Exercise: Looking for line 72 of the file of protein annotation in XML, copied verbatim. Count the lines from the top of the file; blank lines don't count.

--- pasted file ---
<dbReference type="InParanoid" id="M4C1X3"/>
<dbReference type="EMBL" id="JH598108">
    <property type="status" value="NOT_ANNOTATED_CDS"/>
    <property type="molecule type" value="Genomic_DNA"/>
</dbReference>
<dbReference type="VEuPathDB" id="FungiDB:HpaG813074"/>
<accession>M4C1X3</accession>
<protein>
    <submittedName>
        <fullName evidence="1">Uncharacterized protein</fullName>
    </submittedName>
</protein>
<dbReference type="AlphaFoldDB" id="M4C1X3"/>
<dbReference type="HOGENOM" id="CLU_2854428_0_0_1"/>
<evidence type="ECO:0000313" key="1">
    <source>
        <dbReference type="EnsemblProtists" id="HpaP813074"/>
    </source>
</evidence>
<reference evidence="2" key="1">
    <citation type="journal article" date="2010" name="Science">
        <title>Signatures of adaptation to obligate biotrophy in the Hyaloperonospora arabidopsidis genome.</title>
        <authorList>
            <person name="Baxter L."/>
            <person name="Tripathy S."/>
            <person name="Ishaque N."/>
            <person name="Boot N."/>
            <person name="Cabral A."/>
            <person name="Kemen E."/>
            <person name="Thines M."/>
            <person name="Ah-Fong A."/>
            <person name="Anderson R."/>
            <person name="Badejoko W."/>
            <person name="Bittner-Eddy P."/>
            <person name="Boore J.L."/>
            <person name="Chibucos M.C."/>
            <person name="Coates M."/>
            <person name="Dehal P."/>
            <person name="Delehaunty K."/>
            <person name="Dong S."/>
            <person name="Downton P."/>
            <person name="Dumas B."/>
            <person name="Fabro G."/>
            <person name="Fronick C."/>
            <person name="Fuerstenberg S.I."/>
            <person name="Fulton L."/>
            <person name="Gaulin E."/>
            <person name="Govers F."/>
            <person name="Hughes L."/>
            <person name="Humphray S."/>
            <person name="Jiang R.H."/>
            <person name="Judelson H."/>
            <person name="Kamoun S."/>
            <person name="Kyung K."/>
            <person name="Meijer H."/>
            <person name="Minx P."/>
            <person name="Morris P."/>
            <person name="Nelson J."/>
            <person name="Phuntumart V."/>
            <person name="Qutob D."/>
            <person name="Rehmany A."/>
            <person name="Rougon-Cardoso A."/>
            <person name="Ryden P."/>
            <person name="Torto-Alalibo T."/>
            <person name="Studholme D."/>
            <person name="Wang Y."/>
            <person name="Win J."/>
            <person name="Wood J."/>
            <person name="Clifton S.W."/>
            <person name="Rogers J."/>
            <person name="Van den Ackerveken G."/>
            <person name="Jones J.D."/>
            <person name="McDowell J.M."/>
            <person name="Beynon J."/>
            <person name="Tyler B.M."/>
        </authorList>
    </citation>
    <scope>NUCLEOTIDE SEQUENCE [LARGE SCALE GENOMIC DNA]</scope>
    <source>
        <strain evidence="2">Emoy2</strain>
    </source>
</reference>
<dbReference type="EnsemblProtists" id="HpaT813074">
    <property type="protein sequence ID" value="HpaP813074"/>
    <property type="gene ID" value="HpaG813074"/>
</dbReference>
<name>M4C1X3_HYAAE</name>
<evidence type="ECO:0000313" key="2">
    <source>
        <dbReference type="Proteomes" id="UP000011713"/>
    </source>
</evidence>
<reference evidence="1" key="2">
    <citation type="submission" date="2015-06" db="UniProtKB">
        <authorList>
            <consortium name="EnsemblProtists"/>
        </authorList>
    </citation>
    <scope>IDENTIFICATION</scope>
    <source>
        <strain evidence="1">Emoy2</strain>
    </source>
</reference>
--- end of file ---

            <person name="Jones J.D."/>